United States Policy
Living in the United States has its advantages. We are afforded many opportunities that are unavailable or unheard of in other countries. We maintain a limited right to privacy in the areas of education, marriage, procreation, contraception etc. In certain instances, government officials are allowed to watch, listen, search and/or seize a person's personal information. Warrants are usually needed in order to gain this type of information. The Bill of Rights states the provisions to our right of privacy. The Fourth Amendment is the right of the people to be secure in their persons, houses, papers, and effects, against unreasonable searches and seizures, shall not be violated, and no warrants shall issue, but upon probable cause, supported by oath or affirmation, and particularly describing the place to be searched.
French Republic Policy
The right to privacy is implicit to the French Constitution. The French Republic has had many acts regarding the privacy issues of its citizens. The growing popularity of the Internet has made it necessary to include the Internet in these acts. In 1994, the Constitutional Court ruled that the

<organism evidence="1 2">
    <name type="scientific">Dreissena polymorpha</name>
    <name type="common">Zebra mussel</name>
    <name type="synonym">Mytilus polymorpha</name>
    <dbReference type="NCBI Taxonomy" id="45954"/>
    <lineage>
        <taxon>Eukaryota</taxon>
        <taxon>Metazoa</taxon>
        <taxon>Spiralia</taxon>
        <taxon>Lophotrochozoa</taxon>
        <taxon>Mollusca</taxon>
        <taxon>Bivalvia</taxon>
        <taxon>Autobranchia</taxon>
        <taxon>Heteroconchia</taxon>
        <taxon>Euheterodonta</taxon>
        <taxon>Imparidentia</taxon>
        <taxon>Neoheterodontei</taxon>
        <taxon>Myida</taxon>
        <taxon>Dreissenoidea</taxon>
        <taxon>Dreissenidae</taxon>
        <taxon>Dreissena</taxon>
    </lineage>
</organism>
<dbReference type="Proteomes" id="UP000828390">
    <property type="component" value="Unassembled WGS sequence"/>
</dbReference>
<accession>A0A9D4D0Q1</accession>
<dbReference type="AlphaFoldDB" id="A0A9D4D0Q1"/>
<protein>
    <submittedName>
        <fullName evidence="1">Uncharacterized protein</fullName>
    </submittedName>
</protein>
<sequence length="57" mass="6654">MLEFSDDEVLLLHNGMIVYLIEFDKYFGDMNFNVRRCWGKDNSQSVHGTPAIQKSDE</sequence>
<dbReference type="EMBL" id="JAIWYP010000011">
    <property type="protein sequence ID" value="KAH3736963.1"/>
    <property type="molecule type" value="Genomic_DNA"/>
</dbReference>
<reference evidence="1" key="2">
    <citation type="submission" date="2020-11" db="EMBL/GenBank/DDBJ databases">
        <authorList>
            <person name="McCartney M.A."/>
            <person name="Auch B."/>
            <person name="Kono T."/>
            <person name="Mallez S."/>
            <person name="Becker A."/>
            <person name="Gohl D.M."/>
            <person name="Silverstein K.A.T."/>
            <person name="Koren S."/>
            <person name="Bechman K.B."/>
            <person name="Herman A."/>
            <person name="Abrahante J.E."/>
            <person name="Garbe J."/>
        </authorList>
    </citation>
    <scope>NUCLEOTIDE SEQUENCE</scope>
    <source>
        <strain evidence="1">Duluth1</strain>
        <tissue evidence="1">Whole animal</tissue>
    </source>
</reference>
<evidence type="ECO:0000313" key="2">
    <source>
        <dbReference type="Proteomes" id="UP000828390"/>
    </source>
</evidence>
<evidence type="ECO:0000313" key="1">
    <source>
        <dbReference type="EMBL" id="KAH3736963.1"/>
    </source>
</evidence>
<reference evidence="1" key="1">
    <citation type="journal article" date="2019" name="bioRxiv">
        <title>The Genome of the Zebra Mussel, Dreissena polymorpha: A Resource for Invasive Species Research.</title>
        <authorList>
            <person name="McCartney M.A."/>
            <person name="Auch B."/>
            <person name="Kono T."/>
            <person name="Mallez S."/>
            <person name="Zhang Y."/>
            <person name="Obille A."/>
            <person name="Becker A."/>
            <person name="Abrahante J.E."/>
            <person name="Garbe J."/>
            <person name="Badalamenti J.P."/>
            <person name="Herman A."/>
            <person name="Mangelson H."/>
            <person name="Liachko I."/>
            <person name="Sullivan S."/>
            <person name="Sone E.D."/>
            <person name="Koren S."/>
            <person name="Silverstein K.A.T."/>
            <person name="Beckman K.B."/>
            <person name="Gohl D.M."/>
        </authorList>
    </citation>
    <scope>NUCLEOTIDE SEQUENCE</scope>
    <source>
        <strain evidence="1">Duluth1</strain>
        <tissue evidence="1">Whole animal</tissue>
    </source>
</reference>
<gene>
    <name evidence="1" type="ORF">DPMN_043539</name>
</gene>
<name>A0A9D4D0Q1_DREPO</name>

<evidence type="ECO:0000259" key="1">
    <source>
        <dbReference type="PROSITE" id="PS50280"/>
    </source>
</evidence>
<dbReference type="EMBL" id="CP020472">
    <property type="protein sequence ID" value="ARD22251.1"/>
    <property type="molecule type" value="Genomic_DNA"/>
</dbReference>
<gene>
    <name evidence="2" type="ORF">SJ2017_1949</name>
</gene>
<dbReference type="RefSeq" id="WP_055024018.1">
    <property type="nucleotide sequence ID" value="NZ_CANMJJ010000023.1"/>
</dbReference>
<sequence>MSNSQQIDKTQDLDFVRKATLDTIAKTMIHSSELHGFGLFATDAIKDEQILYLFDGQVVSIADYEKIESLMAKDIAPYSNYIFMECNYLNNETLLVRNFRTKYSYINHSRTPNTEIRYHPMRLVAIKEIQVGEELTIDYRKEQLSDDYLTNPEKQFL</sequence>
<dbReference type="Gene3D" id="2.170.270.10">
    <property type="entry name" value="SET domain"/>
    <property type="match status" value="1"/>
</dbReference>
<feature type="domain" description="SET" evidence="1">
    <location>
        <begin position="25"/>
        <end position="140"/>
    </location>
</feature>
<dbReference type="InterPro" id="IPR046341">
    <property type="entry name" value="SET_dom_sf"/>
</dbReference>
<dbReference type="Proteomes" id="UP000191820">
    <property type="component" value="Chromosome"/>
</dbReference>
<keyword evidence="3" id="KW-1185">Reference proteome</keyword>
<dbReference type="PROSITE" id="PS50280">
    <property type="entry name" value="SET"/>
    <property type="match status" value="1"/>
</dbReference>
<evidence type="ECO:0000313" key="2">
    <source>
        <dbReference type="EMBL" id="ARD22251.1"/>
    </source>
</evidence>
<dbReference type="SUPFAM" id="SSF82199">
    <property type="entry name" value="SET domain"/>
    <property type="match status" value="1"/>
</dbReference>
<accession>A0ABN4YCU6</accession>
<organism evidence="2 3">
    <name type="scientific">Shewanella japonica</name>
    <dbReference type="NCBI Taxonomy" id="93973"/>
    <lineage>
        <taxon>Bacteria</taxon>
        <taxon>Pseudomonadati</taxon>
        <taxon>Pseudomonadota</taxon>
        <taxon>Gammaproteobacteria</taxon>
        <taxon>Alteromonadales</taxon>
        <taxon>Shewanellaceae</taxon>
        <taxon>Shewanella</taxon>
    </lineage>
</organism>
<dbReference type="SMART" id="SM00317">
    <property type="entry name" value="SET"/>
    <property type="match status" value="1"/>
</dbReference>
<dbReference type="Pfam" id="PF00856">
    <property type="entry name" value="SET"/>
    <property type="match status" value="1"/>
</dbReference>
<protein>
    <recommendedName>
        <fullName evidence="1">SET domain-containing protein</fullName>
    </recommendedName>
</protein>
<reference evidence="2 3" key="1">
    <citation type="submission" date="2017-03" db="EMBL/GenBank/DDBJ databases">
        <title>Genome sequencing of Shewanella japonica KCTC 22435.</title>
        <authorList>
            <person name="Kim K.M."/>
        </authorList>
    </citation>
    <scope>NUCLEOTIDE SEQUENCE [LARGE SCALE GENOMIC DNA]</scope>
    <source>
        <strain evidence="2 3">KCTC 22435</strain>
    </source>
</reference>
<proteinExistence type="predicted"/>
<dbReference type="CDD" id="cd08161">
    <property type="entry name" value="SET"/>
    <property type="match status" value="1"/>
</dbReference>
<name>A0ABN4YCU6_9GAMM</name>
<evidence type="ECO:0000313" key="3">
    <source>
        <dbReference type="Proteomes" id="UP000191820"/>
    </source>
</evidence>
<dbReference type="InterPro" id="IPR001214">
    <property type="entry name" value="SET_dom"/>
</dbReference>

Data Protection Act
In 1978 a Data Protection Act was brought into law to protect personal information of private parties and government agencies. Registration and permissions were needed in order to process personal data. Individual parties had the right to access, demand corrections and sometimes deletion about the information being kept on them. Violators of this act faced imprisonment and/or fines.
Modifications to Act
In 2003, revisions began to be made of the Data Protection Act. The new law would increase ...
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...he portal that hosted the racial sites, the plaintiff was able to single out one French Citizen who also hosted the site. It is like picking a needle out of the hay sack. Which in this case didn’t seem to be that hard.
 Cedric Laurant, Electronic Privacy information Center, 2003,
 Cedric Laurant, Electronic Privacy information Center, 2003,
 Richard A. Spinello, CyberEthics: Morality and Law in Cyberspace Second Edition (Massachusetts: Jones and Bartlett Publishers, 2003) 85.
 Sara Baase, A Gift of Fire Second Edition (New Jersey: Pearson Education, Inc., 2003) 36-80, 141-186.
 Steve McConnell, Software Project Survival Guide (Washington: Microsoft Press, 1998) 8.
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